Kenny Barron
(Copyright © 2006 Piero Scaruffi | Legal restrictions - Termini d'uso )

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Philadelphia-born pianist Kenny Barron (1943) featured prominently in the groups of Dizzy Gillespie (1962-66), Freddie Hubbard (1966-70), Yusef Lateef (1970-75), Ron Carter (1976-80) and Stan Gets (1984-91) before launching a career as an elegant evangelist of hard-bop music for the Wynton Marsalis generation. His style was a sprightly cocktail of Art Tatum, Thelonious Monk, McCoy Tyner and Herbie Hancock, using piano, electric piano, clavinet and synthesizer. However, his real strength came from his compositional skills, as proven by: the nine-minute Sunset on Sunset to Dawn (april 1973), the ten-minute Peruvian Blue and the ten-minute Two Areas on Peruvian Blue (march 1974), the nine-minute Spirits and the 13-minute Hellbound on Lucifer (april 1975), the 12-minute Sunshower (already debuted in 1975) and the ten-minute Innocence on Innocence (1978), Row House and Dew Drop on Golden Lotus (april 1980). In the 1980s Barron began to play more and more standards and notable originals became rarer: the solo-piano Enchanted Flower on At the Piano (february 1981), the twelve-minute And Then Again on Imo Live (june 1982), that debuted the trio with bassist Buster Williams and drummer Ben Riley, the eleven-minute Spiral on Spiral (june 1982), Lemuria on Autumn in New York (december 1984), the ten-minute Water Lily on Scratch (march 1985), in a trio with Dave Holland on bass, Phantoms on What If (february 1986), in a quintet with trumpet and tenor saxophone. The music was not revolutionary but the repertory was impressive. At the same time, Barron formed Sphere, i.e. Barron's trio plus tenor saxophonist Charlie Rouse, that, after a Thelonious Monk tribute album, and a mediocre Flight Path (january 1983), gave him the opportunity to write Baiana and Lunacy for Four For All (march 1987). Barron, now a star, was devoting himself to terrifyingly tedious collections of standards and old originals, notably wasting a trio with bassist Charlie Haden and drummer Roy Haynes for the awkward selections of Wanton Spirit (february 1994). Only a few compositions displayed the old touch: the bossanova The Moment and the romantic Tear Drop on The Moment (august 1991), Gardenia on Sambao (may 1992), Mythology and Nikara's Song on Other Places (february 1993). Then Barron staged the spectacular rebirth of Things Unseen (march 1995), featuring an unusually large ensemble (for someone who always preferred the trio format) of tenorist John Stubblefield, trumpeter Eddie Henderson, guitarist John Scofield, violin, bass, drums and percussion. It contained several lengthy originals that displayed his old magic: the 13-minute Marie Laveau, the nine-minute The Sequel, Rose Noire, Things Unseen, Joy Island. Then the consummate pianist started delivering again his melodic, swinging and occasionally adventurous compositions: Twilight Song on Night And The City (september 1996), a duet with Charlie Haden, The Wizard on Spirit Song (may 1999), Zumbi and Clouds on Canta Brasil (february 2002), with a Brazilian rhythm section, and (possibly his swan song) the 18-minute Images on Images (october 2003), in a quintet with saxophonist/flutist Anne Drummond, vibraphonist Stefon Harris, bassist Kiyoshi Kitagawa and drummer Kim Thompson. (Translation by/ Tradotto da xxx)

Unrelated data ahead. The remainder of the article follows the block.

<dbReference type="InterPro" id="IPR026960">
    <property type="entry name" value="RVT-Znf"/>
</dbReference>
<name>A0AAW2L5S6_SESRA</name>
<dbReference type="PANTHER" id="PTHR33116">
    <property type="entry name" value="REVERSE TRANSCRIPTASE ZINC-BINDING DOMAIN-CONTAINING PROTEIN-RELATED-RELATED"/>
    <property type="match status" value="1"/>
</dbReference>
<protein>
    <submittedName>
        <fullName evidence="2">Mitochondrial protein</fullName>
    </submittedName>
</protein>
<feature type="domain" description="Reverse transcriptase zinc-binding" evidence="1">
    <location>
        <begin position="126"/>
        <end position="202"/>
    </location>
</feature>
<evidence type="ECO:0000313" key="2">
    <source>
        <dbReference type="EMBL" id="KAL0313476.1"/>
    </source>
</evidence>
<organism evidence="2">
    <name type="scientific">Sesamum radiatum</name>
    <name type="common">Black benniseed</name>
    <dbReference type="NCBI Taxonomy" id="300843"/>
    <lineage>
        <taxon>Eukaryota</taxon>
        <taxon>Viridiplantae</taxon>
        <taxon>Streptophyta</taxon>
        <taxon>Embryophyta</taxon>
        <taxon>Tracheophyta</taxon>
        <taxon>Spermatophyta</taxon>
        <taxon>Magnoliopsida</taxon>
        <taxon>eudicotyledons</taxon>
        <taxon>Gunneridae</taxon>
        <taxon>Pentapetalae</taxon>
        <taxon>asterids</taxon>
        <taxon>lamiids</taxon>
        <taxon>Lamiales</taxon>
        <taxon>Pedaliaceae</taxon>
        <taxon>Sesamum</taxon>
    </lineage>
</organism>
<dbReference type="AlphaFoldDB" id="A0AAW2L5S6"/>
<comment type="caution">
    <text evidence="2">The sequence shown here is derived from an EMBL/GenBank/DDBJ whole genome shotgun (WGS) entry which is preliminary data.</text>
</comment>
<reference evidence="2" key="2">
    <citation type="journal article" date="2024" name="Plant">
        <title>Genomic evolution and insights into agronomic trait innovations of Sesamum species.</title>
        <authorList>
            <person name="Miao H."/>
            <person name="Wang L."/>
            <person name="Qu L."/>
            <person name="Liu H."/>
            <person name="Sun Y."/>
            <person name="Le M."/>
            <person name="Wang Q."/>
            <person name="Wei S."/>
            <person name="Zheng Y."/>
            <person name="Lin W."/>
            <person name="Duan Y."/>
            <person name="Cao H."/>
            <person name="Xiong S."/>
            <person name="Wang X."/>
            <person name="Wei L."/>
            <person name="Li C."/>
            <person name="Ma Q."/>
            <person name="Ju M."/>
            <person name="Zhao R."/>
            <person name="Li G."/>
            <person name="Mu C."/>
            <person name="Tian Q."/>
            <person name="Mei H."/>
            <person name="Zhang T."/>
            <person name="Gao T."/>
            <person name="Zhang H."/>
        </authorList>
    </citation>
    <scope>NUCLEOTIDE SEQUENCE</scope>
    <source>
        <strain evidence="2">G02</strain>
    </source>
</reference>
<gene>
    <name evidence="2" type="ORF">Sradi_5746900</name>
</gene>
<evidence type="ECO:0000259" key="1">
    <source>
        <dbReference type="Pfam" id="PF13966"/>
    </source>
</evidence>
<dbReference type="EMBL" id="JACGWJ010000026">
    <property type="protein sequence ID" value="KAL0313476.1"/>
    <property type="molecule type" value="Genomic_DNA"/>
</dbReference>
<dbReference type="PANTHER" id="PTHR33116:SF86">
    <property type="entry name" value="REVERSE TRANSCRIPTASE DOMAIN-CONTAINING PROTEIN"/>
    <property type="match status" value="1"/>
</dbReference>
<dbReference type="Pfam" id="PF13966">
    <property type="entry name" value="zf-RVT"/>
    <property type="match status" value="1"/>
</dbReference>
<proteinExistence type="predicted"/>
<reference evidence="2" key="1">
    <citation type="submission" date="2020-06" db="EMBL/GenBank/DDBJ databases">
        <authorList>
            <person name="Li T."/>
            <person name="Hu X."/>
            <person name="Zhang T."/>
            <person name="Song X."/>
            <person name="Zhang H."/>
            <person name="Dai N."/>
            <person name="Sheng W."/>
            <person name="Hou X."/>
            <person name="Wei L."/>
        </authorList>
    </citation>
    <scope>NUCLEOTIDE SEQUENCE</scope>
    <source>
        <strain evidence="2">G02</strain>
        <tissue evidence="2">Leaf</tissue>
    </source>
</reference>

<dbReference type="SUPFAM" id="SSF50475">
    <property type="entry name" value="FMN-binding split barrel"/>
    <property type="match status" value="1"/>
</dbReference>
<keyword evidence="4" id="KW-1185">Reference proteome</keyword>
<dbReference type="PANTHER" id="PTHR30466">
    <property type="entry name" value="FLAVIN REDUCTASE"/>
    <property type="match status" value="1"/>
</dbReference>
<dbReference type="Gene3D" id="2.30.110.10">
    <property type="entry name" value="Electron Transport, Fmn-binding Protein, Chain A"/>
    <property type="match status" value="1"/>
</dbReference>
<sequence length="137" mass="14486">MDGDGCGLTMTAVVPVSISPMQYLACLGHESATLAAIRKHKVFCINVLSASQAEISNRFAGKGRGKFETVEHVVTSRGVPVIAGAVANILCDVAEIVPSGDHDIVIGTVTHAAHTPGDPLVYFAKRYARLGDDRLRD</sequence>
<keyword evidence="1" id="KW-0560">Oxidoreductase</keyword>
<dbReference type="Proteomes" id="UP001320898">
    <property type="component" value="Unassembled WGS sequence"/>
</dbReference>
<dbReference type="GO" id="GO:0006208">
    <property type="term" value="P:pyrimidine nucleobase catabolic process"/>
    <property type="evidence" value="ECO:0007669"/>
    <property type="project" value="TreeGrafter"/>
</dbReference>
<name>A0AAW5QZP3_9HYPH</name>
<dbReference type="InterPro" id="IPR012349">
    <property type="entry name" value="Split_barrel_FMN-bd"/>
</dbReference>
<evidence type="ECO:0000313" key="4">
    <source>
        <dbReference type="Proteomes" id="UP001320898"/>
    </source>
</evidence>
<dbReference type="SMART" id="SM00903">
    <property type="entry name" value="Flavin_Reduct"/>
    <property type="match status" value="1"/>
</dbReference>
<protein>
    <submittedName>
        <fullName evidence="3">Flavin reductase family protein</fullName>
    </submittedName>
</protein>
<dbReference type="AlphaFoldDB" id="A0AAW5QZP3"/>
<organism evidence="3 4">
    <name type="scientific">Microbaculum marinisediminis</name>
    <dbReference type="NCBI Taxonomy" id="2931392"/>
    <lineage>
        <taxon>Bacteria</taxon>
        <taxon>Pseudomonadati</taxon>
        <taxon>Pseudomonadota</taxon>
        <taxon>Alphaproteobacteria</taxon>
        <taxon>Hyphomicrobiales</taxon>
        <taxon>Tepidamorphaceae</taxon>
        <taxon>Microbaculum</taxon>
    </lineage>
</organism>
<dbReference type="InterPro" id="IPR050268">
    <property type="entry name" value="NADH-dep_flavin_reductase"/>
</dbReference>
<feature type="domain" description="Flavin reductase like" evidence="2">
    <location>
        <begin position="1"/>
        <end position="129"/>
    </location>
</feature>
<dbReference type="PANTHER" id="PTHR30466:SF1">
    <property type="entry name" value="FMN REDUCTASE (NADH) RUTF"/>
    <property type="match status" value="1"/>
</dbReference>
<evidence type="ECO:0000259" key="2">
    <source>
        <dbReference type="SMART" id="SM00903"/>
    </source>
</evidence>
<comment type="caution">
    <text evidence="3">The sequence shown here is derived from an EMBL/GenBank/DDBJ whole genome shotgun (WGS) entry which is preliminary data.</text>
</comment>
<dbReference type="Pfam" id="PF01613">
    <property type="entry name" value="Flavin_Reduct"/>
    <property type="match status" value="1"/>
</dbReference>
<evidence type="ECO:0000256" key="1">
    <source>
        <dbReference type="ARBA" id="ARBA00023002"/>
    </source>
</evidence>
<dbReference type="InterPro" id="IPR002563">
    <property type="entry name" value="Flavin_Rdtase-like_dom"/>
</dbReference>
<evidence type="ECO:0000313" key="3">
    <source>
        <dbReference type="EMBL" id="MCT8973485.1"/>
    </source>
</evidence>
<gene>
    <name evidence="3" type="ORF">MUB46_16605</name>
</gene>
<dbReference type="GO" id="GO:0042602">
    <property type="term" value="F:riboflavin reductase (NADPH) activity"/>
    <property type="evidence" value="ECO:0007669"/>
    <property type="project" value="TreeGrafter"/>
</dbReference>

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(Copyright © 2006 Piero Scaruffi | Legal restrictions - Termini d'uso )
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